King v. ANDREWS & COMPANY et al

Filing 43

ORDER denying 41 Motion for Attorney Fees. Ordered by U.S. District Judge CLAY D LAND on 03/03/2015. (CGC)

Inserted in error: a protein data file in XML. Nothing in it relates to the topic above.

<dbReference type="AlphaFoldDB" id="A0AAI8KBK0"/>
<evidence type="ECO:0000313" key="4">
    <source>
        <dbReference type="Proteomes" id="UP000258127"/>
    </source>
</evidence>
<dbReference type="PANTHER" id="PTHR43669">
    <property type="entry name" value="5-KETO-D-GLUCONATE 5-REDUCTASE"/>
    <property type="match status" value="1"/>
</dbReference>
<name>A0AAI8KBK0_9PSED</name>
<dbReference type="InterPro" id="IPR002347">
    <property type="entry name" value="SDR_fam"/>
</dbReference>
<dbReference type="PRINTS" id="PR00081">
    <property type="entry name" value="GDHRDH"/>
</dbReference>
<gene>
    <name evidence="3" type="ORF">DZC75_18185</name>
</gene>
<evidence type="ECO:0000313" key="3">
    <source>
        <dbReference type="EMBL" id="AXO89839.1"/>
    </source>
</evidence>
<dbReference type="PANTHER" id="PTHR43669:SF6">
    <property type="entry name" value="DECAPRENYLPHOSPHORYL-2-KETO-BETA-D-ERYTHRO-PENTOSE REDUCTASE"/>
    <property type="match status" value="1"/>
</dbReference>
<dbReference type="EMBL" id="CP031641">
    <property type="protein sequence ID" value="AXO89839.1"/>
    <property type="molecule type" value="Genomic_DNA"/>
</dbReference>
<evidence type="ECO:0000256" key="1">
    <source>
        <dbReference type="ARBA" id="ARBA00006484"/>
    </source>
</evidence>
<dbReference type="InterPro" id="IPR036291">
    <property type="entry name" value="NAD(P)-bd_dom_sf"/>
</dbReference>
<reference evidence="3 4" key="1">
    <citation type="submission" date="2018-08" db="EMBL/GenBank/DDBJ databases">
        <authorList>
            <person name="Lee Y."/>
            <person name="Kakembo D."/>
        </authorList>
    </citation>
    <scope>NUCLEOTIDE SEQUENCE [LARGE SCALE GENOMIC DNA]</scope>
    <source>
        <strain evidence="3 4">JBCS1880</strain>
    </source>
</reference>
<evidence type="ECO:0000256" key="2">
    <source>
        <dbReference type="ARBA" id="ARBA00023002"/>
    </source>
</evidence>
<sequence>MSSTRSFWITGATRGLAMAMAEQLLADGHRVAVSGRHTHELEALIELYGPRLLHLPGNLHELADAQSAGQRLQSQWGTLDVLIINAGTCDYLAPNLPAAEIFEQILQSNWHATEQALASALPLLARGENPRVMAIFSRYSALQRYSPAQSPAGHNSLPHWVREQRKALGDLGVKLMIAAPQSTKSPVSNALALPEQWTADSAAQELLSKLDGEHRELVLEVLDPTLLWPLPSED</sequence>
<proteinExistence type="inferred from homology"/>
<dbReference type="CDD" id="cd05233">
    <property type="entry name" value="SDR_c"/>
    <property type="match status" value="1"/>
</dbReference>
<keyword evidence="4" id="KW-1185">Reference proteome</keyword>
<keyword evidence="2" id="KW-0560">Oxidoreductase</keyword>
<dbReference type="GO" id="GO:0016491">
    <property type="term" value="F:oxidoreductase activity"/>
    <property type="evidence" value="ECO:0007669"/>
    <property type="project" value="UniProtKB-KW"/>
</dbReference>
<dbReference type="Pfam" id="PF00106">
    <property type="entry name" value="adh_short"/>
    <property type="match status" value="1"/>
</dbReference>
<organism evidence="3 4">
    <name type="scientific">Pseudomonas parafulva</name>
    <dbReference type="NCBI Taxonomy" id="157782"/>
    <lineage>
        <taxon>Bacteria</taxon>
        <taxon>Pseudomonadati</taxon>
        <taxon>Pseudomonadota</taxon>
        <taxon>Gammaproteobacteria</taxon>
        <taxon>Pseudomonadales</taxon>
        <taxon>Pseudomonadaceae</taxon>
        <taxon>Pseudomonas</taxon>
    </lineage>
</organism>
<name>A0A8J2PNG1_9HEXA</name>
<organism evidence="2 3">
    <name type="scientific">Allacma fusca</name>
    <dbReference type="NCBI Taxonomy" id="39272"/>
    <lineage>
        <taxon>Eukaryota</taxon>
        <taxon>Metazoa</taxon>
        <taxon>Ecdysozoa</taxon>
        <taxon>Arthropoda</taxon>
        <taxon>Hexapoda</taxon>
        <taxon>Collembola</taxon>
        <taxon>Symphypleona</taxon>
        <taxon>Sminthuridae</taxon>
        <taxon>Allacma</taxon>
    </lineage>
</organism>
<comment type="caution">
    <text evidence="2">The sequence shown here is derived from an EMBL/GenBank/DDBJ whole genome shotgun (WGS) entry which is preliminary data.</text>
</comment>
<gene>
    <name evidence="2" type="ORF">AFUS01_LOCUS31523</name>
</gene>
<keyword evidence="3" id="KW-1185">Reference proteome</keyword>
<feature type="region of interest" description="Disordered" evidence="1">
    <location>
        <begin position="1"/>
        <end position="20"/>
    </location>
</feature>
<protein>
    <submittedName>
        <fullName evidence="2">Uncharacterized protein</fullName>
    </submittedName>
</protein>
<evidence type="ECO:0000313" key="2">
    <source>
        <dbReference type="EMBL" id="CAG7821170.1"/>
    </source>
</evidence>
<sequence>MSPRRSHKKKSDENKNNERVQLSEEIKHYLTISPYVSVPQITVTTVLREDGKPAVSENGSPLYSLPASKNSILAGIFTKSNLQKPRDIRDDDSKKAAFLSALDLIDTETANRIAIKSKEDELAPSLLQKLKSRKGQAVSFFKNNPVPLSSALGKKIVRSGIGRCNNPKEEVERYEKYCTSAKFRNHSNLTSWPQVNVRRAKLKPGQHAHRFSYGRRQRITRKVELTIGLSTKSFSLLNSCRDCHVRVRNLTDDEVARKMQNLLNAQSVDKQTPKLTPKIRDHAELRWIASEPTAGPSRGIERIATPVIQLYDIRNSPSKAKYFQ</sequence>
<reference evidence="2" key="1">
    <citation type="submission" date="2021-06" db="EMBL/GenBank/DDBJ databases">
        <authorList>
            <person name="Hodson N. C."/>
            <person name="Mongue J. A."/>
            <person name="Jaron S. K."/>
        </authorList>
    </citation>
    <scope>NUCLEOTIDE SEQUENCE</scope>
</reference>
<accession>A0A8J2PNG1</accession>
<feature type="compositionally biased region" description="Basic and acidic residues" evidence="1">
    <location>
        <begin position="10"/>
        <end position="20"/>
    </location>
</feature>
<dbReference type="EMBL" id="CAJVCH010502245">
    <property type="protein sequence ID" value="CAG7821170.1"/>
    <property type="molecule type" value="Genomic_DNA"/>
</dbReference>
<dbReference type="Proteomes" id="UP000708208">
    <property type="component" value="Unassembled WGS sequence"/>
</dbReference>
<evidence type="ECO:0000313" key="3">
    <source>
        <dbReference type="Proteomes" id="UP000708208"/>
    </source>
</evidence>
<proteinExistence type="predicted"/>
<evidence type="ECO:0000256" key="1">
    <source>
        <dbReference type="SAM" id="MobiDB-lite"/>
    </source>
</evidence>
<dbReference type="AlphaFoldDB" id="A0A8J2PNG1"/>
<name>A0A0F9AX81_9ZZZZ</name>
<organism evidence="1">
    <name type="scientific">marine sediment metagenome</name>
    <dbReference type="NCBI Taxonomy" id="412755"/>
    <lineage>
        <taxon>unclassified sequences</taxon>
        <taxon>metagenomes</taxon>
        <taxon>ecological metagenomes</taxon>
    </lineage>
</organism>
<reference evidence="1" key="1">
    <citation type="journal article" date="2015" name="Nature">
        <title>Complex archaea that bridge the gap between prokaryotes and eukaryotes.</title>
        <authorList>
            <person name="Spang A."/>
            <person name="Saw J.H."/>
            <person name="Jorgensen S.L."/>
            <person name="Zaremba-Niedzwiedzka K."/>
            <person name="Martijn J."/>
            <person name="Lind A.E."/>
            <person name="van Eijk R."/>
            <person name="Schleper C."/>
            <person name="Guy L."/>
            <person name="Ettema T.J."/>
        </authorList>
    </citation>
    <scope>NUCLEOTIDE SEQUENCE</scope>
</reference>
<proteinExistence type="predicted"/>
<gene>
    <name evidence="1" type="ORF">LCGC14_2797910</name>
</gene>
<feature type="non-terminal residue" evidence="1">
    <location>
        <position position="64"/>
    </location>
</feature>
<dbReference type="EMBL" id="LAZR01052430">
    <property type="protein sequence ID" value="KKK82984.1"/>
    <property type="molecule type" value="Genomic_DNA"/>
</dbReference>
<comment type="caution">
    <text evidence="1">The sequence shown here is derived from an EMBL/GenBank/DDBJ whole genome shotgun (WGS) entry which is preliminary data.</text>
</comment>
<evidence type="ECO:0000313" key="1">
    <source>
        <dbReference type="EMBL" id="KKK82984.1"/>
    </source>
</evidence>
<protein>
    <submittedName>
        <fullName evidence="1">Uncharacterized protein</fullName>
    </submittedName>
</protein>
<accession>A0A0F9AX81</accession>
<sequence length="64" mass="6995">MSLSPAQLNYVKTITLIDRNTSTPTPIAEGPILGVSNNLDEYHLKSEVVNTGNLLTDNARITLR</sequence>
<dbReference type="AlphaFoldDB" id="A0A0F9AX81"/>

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IN THE UNITED STATES DISTRICT COURT FOR THE MIDDLE DISTRICT OF GEORGIA COLUMBUS DIVISION LAWRENCE EDWARD KING, * Plaintiff, * vs. * ANDREWS & COMPANY, * Defendant. CASE NO. 4:13-CV-398 (CDL) * O R D E R Plaintiff Lawrence King brought discrimination claims against his former employer Defendant Andrews & Company under Title VII of the 42 U.S.C. § 2000e, Civil et Rights seq., Act and the of 1964 Age (“Title VII”), Discrimination in Employment Act (“ADEA”), 29 U.S.C. § 621, et seq. The Court granted judgment, Andrews & Company’s motion for summary concluding that King had not established that he suffered an adverse employment action when he was transferred to a different duty station and had not presented any evidence to rebut Andrews & Company’s legitimate nondiscriminatory reason for firing him. Order (Feb. 11, 2015), ECF No. 38. Andrews & Company now seeks $13,940.00 in attorney’s fees from King, who has a fourth grade education and is pro se and indigent. See Mot. for Leave to Proceed In Forma Pauperis, ECF No. 2 (stating that King has no income and four years of education). Under limited circumstances, the Court may allow a prevailing defendant to recover a reasonable attorney’s fee in a Title VII or ADEA case. In ADEA cases, such an award is only available if the Court finds “that the plaintiff litigated in bad faith.” Turlington v. Atlanta Gas Light Co., 135 F.3d 1428, 1437 Cir. (11th defendant may ‘plaintiff’s (11th recover action foundation.’” 929 1998). was In Title VII attorney’s cases, fees frivolous, a prevailing “only unreasonable, when or the without Richardson v. Bay Dist. Sch., 560 F. App’x 928, Cir. 2014) (per curiam) (quoting Garment Co. v. EEOC, 434 U.S. 412, 421 (1978)). Christiansburg This means that “‘the plaintiff’s action must be meritless in the sense that it is groundless or without foundation.’” Id. (quoting Busby v. City of Orlando, 931 F.2d 764, 787 (11th Cir. 1991). “It is not enough for the prevailing defendant to show that the plaintiff's claim was ‘markedly weak,’ or even ‘exceedingly weak.’” Id. at 930 (internal citations omitted). “Instead, the plaintiff's case must be so patently devoid of merit as to be frivolous”— which means that factual support.” it Id. is “devoid of arguable legal merit or (internal quotation marks omitted). Andrews & Company does not argue that King litigated this action in bad faith. Rather, Andrews & Company contends that King’s claims were frivolous. The Court disagrees. It is true that King’s claims were weak, but the Court does not find that 2 they were “devoid of arguable legal merit or factual support.” Id. (internal quotation marks omitted). While the Court ultimately concluded that King did not point to any evidence in support of his claims, his failure to do so appeared to be based in large part unrepresented. on the fact that he is uneducated and Had King submitted an affidavit that contained the facts set forth in his response brief, he arguably would have established a prima facie case of discrimination on both of his claims. Under these circumstances, the Court declines to find that King’s claims were frivolous, and Andrews & Company’s Motion for Attorney’s Fees (ECF No. 41) is denied.1 IT IS SO ORDERED, this 3rd day of March, 2015. S/Clay D. Land CLAY D. LAND CHIEF U.S. DISTRICT COURT JUDGE MIDDLE DISTRICT OF GEORGIA 1 Even if attorney’s fees were warranted here, the Court would have to consider King’s ability to pay. Nesmith v. Martin Marietta Aerospace, 833 F.2d 1489, 1491 (11th Cir. 1987) (per curiam). King made $10 per hour at his job with Andrews & Company. And, according to his Motion for Leave to Proceed In Forma Pauperis, King had no income when he filed his Complaint and could not afford to pay the Court’s $400 filing fee. He certainly does not have the ability to pay nearly $14,000 in attorney’s fees. 3

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